0

I'm looking for a word that can be used to describe any number that can be divided by 100, without a remainder, e.g. 100, 200, 300, 400, etc. - does it exist? I was thinking of centurion, but that really refers to a person rather than a number.

12
  • 7
    Multiple of hundred.
    – Kris
    Sep 9, 2019 at 10:53
  • 2
    I'm voting to close this question as off-topic because it belongs on a math site.
    – Xanne
    Sep 9, 2019 at 18:13
  • 1
    I think you'll have difficulty finding words for multiples larger than two.
    – Hot Licks
    Sep 9, 2019 at 23:52
  • 1
    @JasonBassford - Even. Sep 10, 2019 at 7:59
  • 1
    @JasonBassford - I was using even to mean divisible by two without a remainder. Sep 11, 2019 at 4:02

1 Answer 1

0

A Century. Etymologically indebted to Latin cent. E.g. a centurion had one hundred legionaries.

4
  • In bicycle races, century means specifically 100. For 200, it's a "double century." Can you show us how you would use the word to express some multiple of 100? Sep 11, 2019 at 15:26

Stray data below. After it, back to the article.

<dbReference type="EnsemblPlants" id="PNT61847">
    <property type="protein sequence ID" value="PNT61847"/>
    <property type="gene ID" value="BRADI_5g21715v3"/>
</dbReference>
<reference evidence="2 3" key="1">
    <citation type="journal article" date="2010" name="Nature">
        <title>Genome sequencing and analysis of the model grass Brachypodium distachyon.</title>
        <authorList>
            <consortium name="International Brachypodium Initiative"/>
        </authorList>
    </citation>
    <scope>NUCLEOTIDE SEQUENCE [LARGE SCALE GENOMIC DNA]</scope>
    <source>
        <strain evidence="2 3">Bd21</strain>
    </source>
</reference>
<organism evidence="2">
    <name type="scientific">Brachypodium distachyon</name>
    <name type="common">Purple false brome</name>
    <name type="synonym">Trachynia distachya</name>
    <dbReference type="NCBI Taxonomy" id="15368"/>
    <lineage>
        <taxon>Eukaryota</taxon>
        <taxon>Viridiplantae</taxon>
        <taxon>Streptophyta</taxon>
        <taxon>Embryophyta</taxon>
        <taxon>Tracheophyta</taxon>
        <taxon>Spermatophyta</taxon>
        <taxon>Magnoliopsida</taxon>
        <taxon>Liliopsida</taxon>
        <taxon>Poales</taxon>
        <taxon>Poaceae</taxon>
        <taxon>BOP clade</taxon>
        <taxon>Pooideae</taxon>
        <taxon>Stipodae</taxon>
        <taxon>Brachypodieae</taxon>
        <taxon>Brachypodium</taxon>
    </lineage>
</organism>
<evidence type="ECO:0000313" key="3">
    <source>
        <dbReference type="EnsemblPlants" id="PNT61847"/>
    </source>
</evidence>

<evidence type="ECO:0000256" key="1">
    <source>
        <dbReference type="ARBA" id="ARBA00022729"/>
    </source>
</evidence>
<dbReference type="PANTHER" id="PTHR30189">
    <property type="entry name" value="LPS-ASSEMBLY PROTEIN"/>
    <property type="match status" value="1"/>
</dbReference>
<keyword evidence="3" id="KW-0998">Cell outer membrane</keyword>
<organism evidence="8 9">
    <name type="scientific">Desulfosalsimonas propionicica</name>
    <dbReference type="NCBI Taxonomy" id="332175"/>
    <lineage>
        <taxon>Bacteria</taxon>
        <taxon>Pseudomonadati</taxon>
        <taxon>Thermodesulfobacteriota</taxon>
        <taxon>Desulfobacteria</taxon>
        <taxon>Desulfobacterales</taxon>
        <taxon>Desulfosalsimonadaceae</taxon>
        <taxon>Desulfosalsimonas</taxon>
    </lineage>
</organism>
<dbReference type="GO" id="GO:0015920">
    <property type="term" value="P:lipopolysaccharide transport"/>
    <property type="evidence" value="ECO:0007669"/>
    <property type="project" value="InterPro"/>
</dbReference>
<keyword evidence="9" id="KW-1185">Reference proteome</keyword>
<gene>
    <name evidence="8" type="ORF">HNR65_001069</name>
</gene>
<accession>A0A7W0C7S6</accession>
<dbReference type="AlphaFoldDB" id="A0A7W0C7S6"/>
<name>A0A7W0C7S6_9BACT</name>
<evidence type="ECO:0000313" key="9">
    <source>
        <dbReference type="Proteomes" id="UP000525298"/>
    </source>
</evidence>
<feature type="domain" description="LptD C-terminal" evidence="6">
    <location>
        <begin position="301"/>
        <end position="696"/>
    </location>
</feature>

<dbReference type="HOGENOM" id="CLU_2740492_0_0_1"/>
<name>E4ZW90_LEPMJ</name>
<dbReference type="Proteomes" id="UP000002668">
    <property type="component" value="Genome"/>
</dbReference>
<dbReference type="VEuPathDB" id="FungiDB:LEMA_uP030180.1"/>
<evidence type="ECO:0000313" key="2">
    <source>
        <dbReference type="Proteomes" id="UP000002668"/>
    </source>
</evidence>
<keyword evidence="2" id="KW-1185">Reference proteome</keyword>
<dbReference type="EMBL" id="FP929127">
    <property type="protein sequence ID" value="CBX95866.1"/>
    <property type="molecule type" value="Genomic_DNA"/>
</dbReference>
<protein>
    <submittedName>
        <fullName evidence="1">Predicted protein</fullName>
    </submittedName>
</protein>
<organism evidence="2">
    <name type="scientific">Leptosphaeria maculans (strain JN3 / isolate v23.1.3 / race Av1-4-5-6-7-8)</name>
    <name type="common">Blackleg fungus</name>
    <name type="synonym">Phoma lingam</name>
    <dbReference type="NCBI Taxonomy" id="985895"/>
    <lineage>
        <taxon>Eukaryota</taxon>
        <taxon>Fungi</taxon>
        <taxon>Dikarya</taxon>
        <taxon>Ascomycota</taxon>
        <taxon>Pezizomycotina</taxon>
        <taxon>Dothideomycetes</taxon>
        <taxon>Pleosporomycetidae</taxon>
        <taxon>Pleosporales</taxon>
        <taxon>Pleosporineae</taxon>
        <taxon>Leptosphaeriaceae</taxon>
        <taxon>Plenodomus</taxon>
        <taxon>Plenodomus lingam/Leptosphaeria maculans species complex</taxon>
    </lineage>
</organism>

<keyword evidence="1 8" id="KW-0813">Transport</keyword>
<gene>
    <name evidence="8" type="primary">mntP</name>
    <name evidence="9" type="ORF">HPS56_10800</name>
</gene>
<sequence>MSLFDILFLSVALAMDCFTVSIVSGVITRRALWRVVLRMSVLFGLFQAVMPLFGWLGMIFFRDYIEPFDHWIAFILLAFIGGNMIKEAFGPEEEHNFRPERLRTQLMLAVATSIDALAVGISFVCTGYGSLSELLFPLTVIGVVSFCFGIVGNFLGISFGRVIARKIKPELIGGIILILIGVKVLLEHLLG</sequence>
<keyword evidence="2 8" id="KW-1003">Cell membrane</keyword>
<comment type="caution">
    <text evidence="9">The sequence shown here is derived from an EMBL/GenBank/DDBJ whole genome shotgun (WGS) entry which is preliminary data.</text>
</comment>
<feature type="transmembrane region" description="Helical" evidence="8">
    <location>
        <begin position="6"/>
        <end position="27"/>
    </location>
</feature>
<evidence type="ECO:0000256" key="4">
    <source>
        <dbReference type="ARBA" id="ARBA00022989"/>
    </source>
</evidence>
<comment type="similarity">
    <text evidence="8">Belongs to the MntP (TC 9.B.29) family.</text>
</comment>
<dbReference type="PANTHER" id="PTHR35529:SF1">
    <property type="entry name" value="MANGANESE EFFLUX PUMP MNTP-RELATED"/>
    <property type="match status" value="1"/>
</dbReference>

• Hi @aparente001. In Cricket, it would appear, per this link :- en.m.wikipedia.org/wiki/Century_(cricket) there are "... double (200–299 runs), triple (300–399 runs), and quadruple centuries (400–499 runs), and so on." But this convention probably becomes untenable once we get to higher multiples of 100. So in such cases, I cite the common usage in such historical references as, "... the 8th century BCE ..." per :- en.wikipedia.org/wiki/History_of_the_alphabet
    – MikeRoger
    Sep 12, 2019 at 11:19
  • @aparente001 for example, in a company, the 100th, 200th, 300th, etc, employee at the company are all centurions, or whatever the correct word is? Sep 17, 2019 at 23:05
  • 1
    @JosephMcCarthy - Hmm. I guess we don't have exactly that word. Maybe Peter marked our first hundred employees, Chris our second hundred, etc. Sep 18, 2019 at 5:39

Your Answer

By clicking “Post Your Answer”, you agree to our terms of service and acknowledge you have read our privacy policy.

Not the answer you're looking for? Browse other questions tagged or ask your own question.